Thursday

20th Jan 2022

Italy hopes young, new PM will break deadlock

  • Letta (l) would be Italy's youngest Prime Minster in 25 years (Photo: Enrico Letta)

Italy nominated Enrico Letta as its new Prime Minister on Wednesday (24 April) in a move it hopes will end a two-month parliamentary deadlock.

"The country is waiting for a government. Everyone knows this is situation that cannot go on like this," Letta said.

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The prime-minister-designate is the deputy leader of the centre-left Democratic party (PD). At 46, he would be Italy’s youngest prime minister in 25 years.

The 87-year old Giorgio Napolitano, elected President over the weekend, chose Letta as the best candidate to create a broad-based coalition needed to form a government. Political parties have been unable to agree on a coalition since February elections.

He drove himself in his own Fiat estate car to accept the prime ministerial mandate.

Letta has a broad political background, with an uncle who worked as chief of staff during former PM Silvio Berlusconi's time in office.

He started off his political career with the centre-right Christian Democratic party, but later joined Romano Prodi’s centre-left coalition shortly after Berlusconi entered politics in 1994.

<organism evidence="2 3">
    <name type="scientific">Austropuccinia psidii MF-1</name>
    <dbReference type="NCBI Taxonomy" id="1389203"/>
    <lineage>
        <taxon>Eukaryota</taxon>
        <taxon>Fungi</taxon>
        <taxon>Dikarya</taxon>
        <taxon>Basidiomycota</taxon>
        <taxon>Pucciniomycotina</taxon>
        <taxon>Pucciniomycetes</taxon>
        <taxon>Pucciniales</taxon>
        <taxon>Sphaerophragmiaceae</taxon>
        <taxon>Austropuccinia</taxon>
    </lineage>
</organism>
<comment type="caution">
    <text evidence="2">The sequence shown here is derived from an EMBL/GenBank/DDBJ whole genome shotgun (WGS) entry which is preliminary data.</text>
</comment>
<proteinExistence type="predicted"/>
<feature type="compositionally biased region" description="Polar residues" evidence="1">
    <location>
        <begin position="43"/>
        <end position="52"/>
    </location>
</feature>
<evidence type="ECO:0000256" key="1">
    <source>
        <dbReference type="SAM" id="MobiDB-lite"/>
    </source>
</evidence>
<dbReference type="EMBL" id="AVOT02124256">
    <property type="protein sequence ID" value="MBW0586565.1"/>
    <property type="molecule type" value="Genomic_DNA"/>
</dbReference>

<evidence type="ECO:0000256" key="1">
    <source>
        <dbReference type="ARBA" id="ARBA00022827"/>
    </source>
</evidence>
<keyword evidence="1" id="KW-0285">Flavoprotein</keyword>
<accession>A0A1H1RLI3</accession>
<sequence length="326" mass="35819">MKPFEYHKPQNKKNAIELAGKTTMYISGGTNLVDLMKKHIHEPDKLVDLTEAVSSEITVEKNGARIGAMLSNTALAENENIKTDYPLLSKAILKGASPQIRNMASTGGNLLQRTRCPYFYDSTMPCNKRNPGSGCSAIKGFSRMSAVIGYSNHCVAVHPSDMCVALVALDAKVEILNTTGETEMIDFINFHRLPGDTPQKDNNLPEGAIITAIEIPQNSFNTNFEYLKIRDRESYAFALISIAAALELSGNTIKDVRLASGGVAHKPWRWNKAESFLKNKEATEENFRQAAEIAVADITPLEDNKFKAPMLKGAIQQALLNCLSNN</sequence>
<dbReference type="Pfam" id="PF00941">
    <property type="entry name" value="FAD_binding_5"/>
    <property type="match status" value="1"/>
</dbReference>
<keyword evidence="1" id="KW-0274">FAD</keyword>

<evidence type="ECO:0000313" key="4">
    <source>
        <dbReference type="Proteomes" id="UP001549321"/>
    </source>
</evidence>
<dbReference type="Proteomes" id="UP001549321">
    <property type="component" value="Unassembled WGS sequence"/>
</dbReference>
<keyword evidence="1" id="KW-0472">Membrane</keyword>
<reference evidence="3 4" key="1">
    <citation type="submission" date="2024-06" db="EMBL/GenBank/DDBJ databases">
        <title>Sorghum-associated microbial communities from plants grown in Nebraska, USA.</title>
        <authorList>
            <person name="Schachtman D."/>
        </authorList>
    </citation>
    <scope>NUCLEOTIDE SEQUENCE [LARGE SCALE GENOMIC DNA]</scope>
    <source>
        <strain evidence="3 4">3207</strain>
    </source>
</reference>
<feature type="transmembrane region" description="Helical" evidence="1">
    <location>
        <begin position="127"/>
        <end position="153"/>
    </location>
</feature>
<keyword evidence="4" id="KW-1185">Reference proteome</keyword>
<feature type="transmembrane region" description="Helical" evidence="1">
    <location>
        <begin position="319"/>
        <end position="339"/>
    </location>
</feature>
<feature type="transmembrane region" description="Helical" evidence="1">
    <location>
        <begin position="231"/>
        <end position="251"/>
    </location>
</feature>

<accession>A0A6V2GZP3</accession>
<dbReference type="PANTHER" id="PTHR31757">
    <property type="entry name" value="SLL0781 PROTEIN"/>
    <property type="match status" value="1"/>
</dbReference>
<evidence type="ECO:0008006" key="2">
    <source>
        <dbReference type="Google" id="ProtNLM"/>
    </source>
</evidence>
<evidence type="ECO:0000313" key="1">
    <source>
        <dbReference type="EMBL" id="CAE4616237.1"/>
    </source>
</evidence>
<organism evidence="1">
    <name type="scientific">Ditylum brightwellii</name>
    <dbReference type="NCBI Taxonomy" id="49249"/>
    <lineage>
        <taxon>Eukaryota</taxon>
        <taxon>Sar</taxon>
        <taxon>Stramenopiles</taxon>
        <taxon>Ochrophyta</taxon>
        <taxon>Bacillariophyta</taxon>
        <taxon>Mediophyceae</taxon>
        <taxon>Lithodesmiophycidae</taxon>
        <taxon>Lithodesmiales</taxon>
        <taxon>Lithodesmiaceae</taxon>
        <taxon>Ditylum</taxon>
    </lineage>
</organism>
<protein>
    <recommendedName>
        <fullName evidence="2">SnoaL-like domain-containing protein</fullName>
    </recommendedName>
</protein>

Letta was a youth member of the centre-right party from 1991 until 1995.

He has a degree in European Law and worked in the finance ministry until he became Italy's youngest minister of European affairs in 1998 at the age of 32.

He later worked in the industry ministry and the foreign trade ministry until 2001. In 2006, he was elected cabinet secretary in Prodi's government.

If he cobbles together a coalition, his first task will be to select ministers for his cabinet before the new government sets out to reform Italy's electoral law and revitalise a stagnating economy.

The BBC reports that he wants to streamline the parliament by cutting the number of deputies and by reforming the assembly.

"This government will not be born at any cost - there will be conditions. I will give my all for it because Italians are fed up with these little political games," he said.

Some analysts believe that the three-time PM and convicted fraudster Berlusconi's position has been strengthened by Letta's nomination.

Berlusconi’s coalition of conservatives is the second largest in the assembly with 241 lawmakers.

The 76-year-old billionaire is now the key figure in talks to shape the Letta’s new cabinet, reports Bloomberg.

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